Rather than focusing solely on Sunday's game against the Broncos, Bears head coach Lovie Smith is taking the unusual approach of insisting that his battered and beaten 4-6 team take a wider view of its depressing situation.
"Normally 10 wins will get you in [the playoffs], so we looked at the big picture," Smith said Monday at Halas Hall. "Normally we just look at one game at a time, but I wanted the team to see the big picture, too. The big picture is 10 wins normally gets you in to the playoffs."
That would require, in order, victories over the 5-5 Broncos, who defeated the Titans Monday night, and the 7-3 Giants at home, the 5-5 Redskins and the 4-6 Vikings on the road and the 9-1 Packers and 4-6 Saints at home. Smith's team has yet to win two games in a row this season, let alone six.
However, in this season of haves and have-nots, it's a good bet that a 9-7 team will make the NFC playoffs. If you concede the first of the two wild-card spots to the Giants, the overachieving Lions are the only team with a two-game lead over the Bears. The Lions started out 6-2, are now 6-4 and probably on their way to 8-8. They still must play the Packers twice, the 9-1 Cowboys and 4-6 Chiefs at home and the Vikings and 5-5 Chargers on the road.
None of that matters unless the Bears win at least win five of their remaining six games. In the wake of Sunday's loss to the Seahawks, the prospects aren't good for Smith's team, as was made clear by his assessment of the defeat.
"We did enough offensively to keep us in the game and give us a chance to win," Smith said. "Defensively, we did not. When you have a lead early, we normally are able to hold on to that lead. [But] they hit some big pass plays."
It's easy to imagine that happening more often than not in the future because the once-mighty defense doesn't seem capable of stopping anyone better than the Raiders. Defensive tackle Tommie Harris is trying to play through a knee injury with little effectiveness, while cornerback Nathan Vasher's return from a serious groin injury is into its ninth week, and he's unlikely to go from inactive to impact player overnight.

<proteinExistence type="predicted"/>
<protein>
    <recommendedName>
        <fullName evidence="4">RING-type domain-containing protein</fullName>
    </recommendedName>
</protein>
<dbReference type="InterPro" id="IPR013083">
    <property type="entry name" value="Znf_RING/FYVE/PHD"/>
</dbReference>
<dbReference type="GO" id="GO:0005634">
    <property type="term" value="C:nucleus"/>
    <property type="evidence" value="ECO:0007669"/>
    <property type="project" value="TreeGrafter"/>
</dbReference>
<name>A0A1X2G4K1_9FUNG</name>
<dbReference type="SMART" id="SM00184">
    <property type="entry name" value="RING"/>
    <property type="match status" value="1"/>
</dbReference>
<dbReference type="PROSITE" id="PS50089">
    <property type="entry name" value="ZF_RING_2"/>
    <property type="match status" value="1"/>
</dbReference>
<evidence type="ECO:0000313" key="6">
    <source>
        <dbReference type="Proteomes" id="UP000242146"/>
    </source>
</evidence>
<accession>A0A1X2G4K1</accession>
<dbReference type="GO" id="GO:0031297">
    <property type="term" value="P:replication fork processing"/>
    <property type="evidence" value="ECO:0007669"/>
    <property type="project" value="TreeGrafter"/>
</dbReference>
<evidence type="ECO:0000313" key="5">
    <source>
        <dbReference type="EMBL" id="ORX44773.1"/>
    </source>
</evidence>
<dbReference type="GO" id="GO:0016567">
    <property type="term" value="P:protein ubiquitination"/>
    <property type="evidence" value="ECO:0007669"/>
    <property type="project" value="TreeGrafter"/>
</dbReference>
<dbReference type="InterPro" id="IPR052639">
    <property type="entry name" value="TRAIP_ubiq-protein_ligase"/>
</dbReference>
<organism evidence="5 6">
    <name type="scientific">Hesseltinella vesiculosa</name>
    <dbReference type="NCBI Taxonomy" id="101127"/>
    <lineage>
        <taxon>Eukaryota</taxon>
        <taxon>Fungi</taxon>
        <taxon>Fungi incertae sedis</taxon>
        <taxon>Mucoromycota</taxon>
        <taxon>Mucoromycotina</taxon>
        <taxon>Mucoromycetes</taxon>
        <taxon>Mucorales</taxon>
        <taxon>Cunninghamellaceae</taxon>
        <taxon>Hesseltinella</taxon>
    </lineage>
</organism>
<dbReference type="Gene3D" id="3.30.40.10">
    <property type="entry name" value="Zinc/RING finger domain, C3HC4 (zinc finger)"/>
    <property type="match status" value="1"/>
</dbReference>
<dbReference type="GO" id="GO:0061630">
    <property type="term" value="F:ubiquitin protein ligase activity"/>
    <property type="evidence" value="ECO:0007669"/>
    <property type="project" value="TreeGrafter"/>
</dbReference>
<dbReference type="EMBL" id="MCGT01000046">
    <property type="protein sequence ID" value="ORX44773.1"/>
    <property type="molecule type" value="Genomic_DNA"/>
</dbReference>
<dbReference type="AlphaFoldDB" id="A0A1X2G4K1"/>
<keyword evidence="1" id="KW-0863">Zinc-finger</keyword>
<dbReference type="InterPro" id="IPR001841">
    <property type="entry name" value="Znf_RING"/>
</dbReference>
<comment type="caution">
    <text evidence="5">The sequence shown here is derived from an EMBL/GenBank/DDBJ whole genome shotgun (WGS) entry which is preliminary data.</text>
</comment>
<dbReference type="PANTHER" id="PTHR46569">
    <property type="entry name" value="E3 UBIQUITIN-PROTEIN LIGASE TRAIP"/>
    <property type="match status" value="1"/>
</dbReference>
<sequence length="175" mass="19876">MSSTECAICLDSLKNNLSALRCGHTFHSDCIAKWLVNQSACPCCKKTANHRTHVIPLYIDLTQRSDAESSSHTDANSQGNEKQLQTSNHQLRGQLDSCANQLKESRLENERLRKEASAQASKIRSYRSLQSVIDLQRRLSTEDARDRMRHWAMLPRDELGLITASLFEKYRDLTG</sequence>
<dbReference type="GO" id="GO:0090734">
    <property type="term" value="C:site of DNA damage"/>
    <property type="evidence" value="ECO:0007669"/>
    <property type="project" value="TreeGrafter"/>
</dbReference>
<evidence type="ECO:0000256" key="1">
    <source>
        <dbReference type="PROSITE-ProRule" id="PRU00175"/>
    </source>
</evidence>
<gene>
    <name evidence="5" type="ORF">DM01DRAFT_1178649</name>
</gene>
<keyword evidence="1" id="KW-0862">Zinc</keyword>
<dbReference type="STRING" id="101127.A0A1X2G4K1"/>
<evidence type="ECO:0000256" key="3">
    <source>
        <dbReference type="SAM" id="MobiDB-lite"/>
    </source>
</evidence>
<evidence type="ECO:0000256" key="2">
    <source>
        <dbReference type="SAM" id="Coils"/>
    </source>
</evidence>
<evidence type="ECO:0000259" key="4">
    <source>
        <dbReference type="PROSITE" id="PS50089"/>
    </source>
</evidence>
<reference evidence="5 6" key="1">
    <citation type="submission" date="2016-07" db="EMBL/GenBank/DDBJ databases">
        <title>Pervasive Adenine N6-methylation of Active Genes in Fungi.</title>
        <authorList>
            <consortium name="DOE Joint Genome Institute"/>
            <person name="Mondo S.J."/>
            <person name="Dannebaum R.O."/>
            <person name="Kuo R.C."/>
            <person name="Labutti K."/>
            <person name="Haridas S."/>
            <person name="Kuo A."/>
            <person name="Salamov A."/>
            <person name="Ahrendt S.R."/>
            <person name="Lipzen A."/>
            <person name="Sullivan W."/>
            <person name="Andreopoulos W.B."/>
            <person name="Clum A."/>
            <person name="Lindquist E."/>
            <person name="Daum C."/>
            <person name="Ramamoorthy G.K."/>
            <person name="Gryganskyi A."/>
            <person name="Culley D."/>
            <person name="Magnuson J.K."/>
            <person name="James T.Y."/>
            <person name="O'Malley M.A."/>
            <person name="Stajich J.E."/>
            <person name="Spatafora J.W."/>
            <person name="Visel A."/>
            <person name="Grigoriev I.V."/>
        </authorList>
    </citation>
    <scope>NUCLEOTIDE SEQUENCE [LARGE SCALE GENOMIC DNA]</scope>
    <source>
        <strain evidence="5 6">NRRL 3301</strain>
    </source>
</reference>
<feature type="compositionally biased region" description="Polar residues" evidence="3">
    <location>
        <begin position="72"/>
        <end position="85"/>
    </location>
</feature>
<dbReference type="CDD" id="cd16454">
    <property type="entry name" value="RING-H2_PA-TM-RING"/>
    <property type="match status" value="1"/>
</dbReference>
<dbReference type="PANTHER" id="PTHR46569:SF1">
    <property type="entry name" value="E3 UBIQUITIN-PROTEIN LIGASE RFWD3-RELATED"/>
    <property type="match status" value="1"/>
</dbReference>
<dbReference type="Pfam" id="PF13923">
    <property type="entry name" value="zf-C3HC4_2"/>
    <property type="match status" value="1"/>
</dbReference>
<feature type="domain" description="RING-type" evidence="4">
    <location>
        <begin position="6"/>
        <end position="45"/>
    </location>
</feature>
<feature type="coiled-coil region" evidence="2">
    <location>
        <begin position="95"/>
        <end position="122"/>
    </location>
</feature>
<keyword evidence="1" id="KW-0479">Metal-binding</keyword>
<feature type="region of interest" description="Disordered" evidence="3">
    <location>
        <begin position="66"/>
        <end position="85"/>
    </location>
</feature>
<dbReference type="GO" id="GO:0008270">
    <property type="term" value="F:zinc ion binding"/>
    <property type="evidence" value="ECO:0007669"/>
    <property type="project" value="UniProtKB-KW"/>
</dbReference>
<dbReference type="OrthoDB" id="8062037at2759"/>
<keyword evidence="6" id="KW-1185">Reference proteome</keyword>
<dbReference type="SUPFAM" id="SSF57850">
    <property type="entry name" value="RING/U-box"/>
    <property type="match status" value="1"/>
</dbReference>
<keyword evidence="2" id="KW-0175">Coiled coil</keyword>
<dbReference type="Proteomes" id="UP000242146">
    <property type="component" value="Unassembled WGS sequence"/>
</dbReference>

The Bears' defense needs help now, though, based on the way it was carved up like a Thanksgiving turkey by Seahawks quarterback Matt Hasselbeck.
"It's just not [the] secondary," Smith said. "Normally when the secondary isn't playing as well as you would like them to, it's [also] about up front and it's about linebackers. We definitely need to improve on that. We're better than we played [Sunday]."
That hasn't been evident in most of the recent games, though.
Because, like most NFL teams, the Bears are purposely vague about injuries, it's necessary to read between the lines. And the message is not encouraging.
CB Trumaine McBride
Otto Greule Jr./Getty Images
"Tommie Harris was able to get through," was all Smith could say of Harris' one-tackle performance. "We kind of limited his reps a little bit. I know it's been reported that he's going to have offseason knee surgery and all of that. We're not to that point by any means. Tommie has been cleared to play medically, and I thought he made it through the game fairly well."
When he's healthy, Harris is a Pro Bowl player who can impact the outcome of a game. If all he can do is get through the game while playing half his usual amount of snaps, the Bears will suffer.
While rookie cornerback Trumaine McBride has played better than anyone would expect from a seventh-round pick, the Bears still miss Vasher, who has yet to tolerate a full week of practice and is probably not close to playing a full game.
"Nathan Vasher is getting better. Hopefully we will get him out on the football field before long," Smith said for approximately the 37th time.
Indications are that Smith is right on, but by the time Vasher is ready to help, it may be too late.
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